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Mutt is an obvious choice, but Linux mail command has -A option that can help (see below)
December 17, 2016 | http://www.tecmint.com/send-email-attachment-from-linux-commandline
Once you get familiar to using the Linux terminal, you wish to do everything on your system by simply typing commands including sending emails and one of the important aspects of sending emails is attachments.
Especially for Sysadmins, can attach a backup file, log file/system operation report or any related information, and send it to a remote machine or workmate.
In this post, we will learn ways of sending an email with attachment from the Linux terminal. Importantly, there are several command line email clients for Linux that you can use to process emails with simple features.Requirement
To effectively and reliably use this tutorial, you must have a working mail system or setup one of the mail transfer agents (MTA’s) for Linux on your system.
A MTA is an application responsible for sending and receiving emails from one host to another.
Below are the various, well known methods of sending email with attachment from the terminal.
1. Using mail Command
mail is part of the mailutils (On Debian) and mailx (On RedHat) package and it is used to process messages on the command line.$ sudo apt-get install mailutils # yum install mailx
Now its time to send an email attachment using mail command a shown.$ echo "Message Body Here" | mail -s "Subject Here" firstname.lastname@example.org -A backup.zip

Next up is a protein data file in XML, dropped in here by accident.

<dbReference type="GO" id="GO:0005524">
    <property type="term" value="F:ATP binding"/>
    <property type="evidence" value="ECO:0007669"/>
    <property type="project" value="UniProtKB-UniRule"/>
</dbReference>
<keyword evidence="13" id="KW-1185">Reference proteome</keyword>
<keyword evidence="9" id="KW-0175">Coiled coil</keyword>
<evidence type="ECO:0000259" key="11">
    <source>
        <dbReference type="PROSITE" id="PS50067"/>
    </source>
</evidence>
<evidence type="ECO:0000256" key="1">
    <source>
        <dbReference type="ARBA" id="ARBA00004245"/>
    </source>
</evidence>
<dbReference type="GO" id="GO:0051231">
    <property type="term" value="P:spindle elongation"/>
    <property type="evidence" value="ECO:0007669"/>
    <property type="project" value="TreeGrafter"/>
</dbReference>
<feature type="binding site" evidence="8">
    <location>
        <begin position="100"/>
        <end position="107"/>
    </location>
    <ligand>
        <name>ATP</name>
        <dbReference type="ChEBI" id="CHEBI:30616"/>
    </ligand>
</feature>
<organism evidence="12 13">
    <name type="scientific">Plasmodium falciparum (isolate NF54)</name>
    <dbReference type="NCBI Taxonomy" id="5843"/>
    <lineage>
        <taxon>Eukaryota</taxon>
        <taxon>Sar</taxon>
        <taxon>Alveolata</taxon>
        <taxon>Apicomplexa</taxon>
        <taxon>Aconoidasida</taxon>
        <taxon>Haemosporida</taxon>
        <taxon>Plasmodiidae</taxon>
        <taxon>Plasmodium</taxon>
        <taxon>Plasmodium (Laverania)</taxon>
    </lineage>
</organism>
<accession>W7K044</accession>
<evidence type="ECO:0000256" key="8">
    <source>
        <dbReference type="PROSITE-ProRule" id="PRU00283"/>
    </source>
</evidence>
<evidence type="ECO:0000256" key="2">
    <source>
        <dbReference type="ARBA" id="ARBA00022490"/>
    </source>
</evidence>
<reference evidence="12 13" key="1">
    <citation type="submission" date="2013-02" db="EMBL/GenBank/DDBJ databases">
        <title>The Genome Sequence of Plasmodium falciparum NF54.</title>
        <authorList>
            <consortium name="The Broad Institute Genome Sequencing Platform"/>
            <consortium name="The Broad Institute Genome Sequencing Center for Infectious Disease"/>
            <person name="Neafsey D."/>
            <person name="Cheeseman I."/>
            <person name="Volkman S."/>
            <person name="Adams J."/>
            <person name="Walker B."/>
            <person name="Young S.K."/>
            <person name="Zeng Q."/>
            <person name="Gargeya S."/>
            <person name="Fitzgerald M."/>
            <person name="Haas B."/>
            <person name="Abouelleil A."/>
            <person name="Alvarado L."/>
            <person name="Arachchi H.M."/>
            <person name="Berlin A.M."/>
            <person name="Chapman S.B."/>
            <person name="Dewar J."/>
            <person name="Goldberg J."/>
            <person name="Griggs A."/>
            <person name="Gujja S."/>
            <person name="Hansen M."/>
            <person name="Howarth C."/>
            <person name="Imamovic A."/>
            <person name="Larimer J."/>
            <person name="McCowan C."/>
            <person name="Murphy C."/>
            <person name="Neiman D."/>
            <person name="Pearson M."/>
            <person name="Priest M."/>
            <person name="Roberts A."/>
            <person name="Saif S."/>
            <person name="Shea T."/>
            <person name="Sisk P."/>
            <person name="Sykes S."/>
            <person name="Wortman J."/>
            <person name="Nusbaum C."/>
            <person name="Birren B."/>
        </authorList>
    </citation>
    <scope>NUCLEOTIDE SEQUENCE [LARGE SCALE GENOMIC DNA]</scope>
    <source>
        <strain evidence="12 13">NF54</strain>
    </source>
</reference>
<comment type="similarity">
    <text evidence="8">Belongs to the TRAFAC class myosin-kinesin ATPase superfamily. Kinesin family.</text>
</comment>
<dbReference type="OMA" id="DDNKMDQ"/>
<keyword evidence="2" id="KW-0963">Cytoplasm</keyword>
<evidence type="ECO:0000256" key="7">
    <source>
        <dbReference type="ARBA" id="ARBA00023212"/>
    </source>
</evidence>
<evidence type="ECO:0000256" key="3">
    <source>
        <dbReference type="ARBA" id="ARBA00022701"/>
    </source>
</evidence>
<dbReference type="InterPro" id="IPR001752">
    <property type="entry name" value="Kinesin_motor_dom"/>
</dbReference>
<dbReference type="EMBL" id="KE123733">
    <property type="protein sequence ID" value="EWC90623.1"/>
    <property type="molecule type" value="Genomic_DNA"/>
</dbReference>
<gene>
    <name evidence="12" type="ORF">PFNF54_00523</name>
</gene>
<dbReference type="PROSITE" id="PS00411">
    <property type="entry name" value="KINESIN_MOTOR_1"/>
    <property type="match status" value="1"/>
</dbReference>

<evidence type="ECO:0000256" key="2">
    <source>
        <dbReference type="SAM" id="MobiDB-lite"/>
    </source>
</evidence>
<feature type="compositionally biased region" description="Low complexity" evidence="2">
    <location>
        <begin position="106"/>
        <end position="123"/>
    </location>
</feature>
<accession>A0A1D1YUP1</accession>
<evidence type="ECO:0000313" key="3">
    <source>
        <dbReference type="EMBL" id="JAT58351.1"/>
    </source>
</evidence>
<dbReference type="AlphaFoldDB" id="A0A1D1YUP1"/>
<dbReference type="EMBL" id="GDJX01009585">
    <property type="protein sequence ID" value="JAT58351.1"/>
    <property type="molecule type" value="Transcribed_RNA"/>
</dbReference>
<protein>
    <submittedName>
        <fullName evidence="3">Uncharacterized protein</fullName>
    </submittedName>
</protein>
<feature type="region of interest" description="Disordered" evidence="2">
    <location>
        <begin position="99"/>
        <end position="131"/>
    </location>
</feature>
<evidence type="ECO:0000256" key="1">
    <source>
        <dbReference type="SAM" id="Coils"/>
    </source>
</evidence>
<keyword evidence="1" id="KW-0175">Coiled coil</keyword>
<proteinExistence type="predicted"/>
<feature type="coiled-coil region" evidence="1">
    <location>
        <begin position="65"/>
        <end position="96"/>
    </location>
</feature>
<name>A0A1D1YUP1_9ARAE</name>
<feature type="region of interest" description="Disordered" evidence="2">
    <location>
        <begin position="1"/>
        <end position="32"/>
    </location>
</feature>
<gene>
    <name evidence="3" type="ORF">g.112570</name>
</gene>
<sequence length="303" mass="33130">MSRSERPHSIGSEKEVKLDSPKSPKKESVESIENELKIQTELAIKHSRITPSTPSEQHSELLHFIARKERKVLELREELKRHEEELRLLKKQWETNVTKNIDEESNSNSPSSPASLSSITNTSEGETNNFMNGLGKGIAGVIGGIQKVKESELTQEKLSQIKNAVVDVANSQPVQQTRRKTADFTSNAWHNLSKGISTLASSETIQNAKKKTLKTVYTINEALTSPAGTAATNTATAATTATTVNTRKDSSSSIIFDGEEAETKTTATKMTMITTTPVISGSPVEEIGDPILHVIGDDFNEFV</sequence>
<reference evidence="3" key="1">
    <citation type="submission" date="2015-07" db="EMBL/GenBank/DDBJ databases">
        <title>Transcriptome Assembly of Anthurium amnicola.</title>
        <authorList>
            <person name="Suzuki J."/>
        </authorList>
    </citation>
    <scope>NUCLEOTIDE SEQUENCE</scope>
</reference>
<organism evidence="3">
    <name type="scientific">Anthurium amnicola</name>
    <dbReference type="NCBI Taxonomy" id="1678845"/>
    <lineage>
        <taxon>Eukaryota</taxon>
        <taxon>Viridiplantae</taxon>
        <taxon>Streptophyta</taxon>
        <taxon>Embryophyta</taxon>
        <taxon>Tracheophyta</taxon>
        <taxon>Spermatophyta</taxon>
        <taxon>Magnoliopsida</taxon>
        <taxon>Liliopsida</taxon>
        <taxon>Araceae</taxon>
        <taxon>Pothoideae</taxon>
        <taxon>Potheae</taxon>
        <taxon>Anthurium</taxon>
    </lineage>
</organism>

In the above command, the flag:
-s– specifies the message subject.
-A– helps to attach a file.
You can as well send an existing message from a file as follows:$ mail -s "Subject here" -t email@example.com -A backup.zip < message.txt2. Using mutt Command
mutt is a popular, lightweight command line email client for Linux.
If you do not have it on your system, type the command below to install it:$ sudo apt-get install mutt # yum install mutt
You can send an email with attachment using the mutt command below.$ echo "Message Body Here" | mutt -s "Subject Here" -a backup.zip firstname.lastname@example.org
where the option:
-s– indicates the message subject.
-a– identifies the attachment(s).
Read more about Mutt – A Command Line Email Client to Send Mails from Terminal
3. Using mailx Command
mailx works more like the mutt command and it it also a part of mailutils (On Debian) package.$ sudo apt-get install mailutils # yum install mailx
Now send the attachment mail from the command-line using mailx command.$ echo "Message Body Here" | mailx -s "Subject Here" -a backup.zip email@example.com. Using mpack Command
mpack encodes the named file in one or more MIME messages and sends the message to one or more recipients, or writes it to a named file or set of files, or posts it to a set of newsgroups.$ sudo apt-get install mpack # yum install mpack
To send a message with attachment, run the command below.$ mpack -s "Subject here" file firstname.lastname@example.org
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